Israel’s austerity budget advances in Knesset


Israel’s Knesset approved the first reading of the 2013-14 state budget, which has been touted as closing socioeconomic gaps in the country.

The budget, which cuts millions of dollars from defense, child benefits and transportation projects, was approved early Tuesday morning by a vote of 58-44.

It now moves to the Knesset Finance Committee for review and likely alterations before returning to the Knesset floor for approval on second and third readings.

The Knesset must approve the budget by the end of July or go to new elections.

Total spending in 2013 will be 388 billion shekels (nearly $108 billion), rising the next year to 408 billion shekels ($113.5 billion).

Along with the cuts, the austerity budget also increases income tax by 1.5 percent across the board.

“Rather than evading responsibility, we chose to do the responsible thing because Israel’s economy has no choice but to close the deficit as quickly as possible,” Finance Minister Yair Lapid said at the beginning of the budget debate Monday that stretched into the morning hours of Tuesday.

Many speeches by the opposition accused Lapid of harming the majority of Israelis with the budget proposal.


In Israel, Sharon Stone visits kids with AIDS

Actress Sharon Stone visited the pediatric AIDS unit at Hadassah Hospital Ein Kerem in Jerusalem.

Stone, a longtime activist to find an AIDS cure, met privately on Tuesday with each of the sick children, as well as hospital staff, including Dan Engelhard, the head of Hadassah’s pediatric AIDS unit and pediatrics infectious diseases.

“I love Israel, and I love all of you,” she said.

Asked by a reporter about the Israeli-Palestinian peace process, Stone said, “We can have peace now. We’re going to make mistakes, but there are always mistakes in life.”

Stone is in Israel to participate in the Presidential Conference honoring Israeli President Shimon Peres’ 90th birthday.


Israeli-Arab village hit with racially motivated attack

The tires of 28 cars were slashed and graffiti including “Arabs out” were sprayed on walls in the Arab-Israeli village of Abu Gosh.

Abu Gosh, an Arab-Israeli town located near Jerusalem, has not been victimized with such hate-filled graffiti in many years, according to reports.

The early Tuesday morning attack is believed to be racially motivated, and police have opened an investigation. Other graffiti read “racism or assimilation.”

One of the 28 cars with slashed tires belongs to former Knesset Speaker Avraham Burg, who left his vehicle for repairs.

“This act by a small group will not change the residents of Abu Ghosh. We love the Jewish people and the state of Israel,” Abu Gosh Mayor Salim Jaber told Israeli President Shimon Peres later on Tuesday. “We know that this is the act of a small group which seeks to destroy the good relations, but we are stronger than them.”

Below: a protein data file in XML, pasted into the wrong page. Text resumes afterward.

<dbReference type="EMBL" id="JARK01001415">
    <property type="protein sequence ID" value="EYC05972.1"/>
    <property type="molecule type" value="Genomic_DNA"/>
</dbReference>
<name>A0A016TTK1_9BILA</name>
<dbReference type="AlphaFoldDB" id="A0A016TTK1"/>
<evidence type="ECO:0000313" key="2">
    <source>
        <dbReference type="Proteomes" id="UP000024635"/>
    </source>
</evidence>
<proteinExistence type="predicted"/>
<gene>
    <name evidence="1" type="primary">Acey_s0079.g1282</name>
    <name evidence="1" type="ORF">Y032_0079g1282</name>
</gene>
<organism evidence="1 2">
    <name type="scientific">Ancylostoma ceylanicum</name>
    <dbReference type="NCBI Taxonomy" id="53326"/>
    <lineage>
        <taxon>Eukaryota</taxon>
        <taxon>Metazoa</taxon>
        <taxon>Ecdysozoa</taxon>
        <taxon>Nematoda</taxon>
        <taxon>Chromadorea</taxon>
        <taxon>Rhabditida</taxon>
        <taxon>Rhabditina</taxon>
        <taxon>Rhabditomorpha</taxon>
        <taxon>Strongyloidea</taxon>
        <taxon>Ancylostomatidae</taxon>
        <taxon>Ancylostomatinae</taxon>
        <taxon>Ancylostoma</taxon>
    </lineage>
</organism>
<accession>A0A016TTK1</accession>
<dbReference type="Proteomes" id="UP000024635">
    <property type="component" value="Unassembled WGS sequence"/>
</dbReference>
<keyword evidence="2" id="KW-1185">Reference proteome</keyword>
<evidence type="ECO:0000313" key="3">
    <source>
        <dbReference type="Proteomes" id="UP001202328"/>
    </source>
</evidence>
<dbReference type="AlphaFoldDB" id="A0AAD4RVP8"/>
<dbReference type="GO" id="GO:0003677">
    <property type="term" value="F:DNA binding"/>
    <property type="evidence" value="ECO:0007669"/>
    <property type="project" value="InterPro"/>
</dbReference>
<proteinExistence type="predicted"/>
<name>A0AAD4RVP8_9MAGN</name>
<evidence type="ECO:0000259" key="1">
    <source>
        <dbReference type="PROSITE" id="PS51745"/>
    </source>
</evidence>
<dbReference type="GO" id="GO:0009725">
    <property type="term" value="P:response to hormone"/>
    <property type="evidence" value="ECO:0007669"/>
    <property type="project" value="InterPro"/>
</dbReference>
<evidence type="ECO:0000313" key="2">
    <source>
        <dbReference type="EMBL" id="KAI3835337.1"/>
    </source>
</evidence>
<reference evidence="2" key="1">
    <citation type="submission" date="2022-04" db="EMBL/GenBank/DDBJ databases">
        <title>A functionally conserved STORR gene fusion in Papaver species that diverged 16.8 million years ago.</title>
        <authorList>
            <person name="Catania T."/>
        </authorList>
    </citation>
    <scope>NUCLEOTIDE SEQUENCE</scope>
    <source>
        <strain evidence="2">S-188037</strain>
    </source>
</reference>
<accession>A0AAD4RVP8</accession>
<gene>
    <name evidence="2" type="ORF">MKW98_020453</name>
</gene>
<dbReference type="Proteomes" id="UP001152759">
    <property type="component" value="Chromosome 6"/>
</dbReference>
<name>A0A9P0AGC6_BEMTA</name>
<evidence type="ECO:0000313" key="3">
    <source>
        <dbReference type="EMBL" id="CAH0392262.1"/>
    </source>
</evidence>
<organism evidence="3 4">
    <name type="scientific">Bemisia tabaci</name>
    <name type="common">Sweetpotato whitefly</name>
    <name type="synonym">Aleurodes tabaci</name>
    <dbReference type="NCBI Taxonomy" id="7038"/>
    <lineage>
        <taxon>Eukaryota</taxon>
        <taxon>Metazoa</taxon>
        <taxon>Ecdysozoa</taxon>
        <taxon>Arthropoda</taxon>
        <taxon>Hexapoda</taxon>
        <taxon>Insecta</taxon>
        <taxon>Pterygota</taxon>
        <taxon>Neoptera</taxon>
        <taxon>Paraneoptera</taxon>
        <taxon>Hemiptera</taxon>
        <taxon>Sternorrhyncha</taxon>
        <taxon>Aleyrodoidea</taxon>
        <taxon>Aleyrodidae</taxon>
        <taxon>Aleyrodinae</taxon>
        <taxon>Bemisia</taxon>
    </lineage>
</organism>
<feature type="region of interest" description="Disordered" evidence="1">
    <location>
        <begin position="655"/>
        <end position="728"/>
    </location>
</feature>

Peres said the vandalism “is racist behavior which crosses a red line.”

“We utterly condemn any expression of racism and vandalism. The residents of Abu Gosh are dear to my heart and to the state of Israel, they are symbols of coexistence,” he said.

The attack comes just two days after Israel’s Security Cabinet labeled “price tag” attackers as an illegal organization but stopped short of calling them settlers. The new classification approved at a meeting late Sunday night will make it easier for the authorities to prosecute the perpetrators of such attacks, according to reports.

Price tag refers to the strategy that extremist settlers and their supporters have adopted to avenge Palestinian attacks on Jews and for settlement freezes and demolitions. Several price tag attacks in recent months also have targeted Christian sites.


Israeli coalition partner: Two-state solution is dead

The two-state solution is dead, Israeli government minister Naftali Bennett, head of the coalition partner Jewish Home party, told a settlers’ group.

“Never has so much time been invested in something so pointless,” Bennett told a meeting Monday of the Yesha Council in Jerusalem. “We need to build, build, build.”

“The challenge now is how do we move forward from here, knowing that a Palestinian state within Israel is not possible,” Bennett reportedly also said, adding, “We have to move from solving the problem to living with the problem.”

Following Bennett’s remarks, Peace Now called on government minister Yair Lapid, the head of Yesh Atid, to leave the government over past statements that his party would not be part of a government that is not willing to negotiate peace with the Palestinians.

Bennett’s remarks come a week after Deputy Defense Minister Danny Danon was roundly condemned for saying that Israel’s government will oppose a two-state solution and prevent the establishment of a Palestinian state.

— Compiled from reports by JTA News and Features

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